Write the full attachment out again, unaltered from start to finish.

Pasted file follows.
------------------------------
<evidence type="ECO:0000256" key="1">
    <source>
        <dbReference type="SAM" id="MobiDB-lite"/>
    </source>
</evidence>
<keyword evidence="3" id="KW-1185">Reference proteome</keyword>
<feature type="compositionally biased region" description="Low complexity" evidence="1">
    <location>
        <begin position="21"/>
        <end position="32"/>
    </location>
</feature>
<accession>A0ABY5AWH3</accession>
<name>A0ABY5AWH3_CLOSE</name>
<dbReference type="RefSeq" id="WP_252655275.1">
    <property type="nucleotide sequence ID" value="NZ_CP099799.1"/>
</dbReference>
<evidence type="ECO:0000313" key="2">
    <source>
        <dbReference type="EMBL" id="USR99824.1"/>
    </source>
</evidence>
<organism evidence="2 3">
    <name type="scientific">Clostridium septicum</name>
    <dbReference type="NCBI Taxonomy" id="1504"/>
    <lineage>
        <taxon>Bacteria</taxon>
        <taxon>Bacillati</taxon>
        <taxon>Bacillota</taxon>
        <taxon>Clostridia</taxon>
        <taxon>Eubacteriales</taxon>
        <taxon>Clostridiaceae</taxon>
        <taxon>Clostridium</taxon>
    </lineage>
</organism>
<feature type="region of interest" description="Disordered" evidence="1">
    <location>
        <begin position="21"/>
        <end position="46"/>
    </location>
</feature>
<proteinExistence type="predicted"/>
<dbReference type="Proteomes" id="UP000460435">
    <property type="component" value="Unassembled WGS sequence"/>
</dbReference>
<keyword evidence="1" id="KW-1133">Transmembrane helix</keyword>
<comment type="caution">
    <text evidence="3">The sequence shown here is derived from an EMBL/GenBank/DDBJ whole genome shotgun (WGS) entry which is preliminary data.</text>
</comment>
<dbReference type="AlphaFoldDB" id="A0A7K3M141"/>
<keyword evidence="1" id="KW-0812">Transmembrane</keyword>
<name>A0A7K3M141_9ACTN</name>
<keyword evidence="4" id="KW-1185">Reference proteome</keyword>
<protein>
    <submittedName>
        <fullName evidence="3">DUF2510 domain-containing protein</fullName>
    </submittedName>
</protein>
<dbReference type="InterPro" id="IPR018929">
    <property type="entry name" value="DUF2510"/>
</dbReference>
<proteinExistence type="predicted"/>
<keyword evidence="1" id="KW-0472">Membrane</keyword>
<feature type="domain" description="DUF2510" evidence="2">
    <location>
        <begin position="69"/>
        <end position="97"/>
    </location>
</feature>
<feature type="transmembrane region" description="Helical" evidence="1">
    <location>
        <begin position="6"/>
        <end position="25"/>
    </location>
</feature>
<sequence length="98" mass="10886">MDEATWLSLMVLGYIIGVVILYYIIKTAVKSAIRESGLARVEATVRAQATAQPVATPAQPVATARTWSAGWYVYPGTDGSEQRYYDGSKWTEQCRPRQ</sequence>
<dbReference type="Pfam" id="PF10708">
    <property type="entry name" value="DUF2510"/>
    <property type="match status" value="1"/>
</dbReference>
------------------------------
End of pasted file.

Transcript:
<evidence type="ECO:0000256" key="1">
    <source>
        <dbReference type="SAM" id="MobiDB-lite"/>
    </source>
</evidence>
<keyword evidence="3" id="KW-1185">Reference proteome</keyword>
<feature type="compositionally biased region" description="Low complexity" evidence="1">
    <location>
        <begin position="21"/>
        <end position="32"/>
    </location>
</feature>
<accession>A0ABY5AWH3</accession>
<name>A0ABY5AWH3_CLOSE</name>
<dbReference type="RefSeq" id="WP_252655275.1">
    <property type="nucleotide sequence ID" value="NZ_CP099799.1"/>
</dbReference>
<evidence type="ECO:0000313" key="2">
    <source>
        <dbReference type="EMBL" id="USR99824.1"/>
    </source>
</evidence>
<organism evidence="2 3">
    <name type="scientific">Clostridium septicum</name>
    <dbReference type="NCBI Taxonomy" id="1504"/>
    <lineage>
        <taxon>Bacteria</taxon>
        <taxon>Bacillati</taxon>
        <taxon>Bacillota</taxon>
        <taxon>Clostridia</taxon>
        <taxon>Eubacteriales</taxon>
        <taxon>Clostridiaceae</taxon>
        <taxon>Clostridium</taxon>
    </lineage>
</organism>
<feature type="region of interest" description="Disordered" evidence="1">
    <location>
        <begin position="21"/>
        <end position="46"/>
    </location>
</feature>
<proteinExistence type="predicted"/>
<dbReference type="Proteomes" id="UP000460435">
    <property type="component" value="Unassembled WGS sequence"/>
</dbReference>
<keyword evidence="1" id="KW-1133">Transmembrane helix</keyword>
<comment type="caution">
    <text evidence="3">The sequence shown here is derived from an EMBL/GenBank/DDBJ whole genome shotgun (WGS) entry which is preliminary data.</text>
</comment>
<dbReference type="AlphaFoldDB" id="A0A7K3M141"/>
<keyword evidence="1" id="KW-0812">Transmembrane</keyword>
<name>A0A7K3M141_9ACTN</name>
<keyword evidence="4" id="KW-1185">Reference proteome</keyword>
<protein>
    <submittedName>
        <fullName evidence="3">DUF2510 domain-containing protein</fullName>
    </submittedName>
</protein>
<dbReference type="InterPro" id="IPR018929">
    <property type="entry name" value="DUF2510"/>
</dbReference>
<proteinExistence type="predicted"/>
<keyword evidence="1" id="KW-0472">Membrane</keyword>
<feature type="domain" description="DUF2510" evidence="2">
    <location>
        <begin position="69"/>
        <end position="97"/>
    </location>
</feature>
<feature type="transmembrane region" description="Helical" evidence="1">
    <location>
        <begin position="6"/>
        <end position="25"/>
    </location>
</feature>
<sequence length="98" mass="10886">MDEATWLSLMVLGYIIGVVILYYIIKTAVKSAIRESGLARVEATVRAQATAQPVATPAQPVATARTWSAGWYVYPGTDGSEQRYYDGSKWTEQCRPRQ</sequence>
<dbReference type="Pfam" id="PF10708">
    <property type="entry name" value="DUF2510"/>
    <property type="match status" value="1"/>
</dbReference>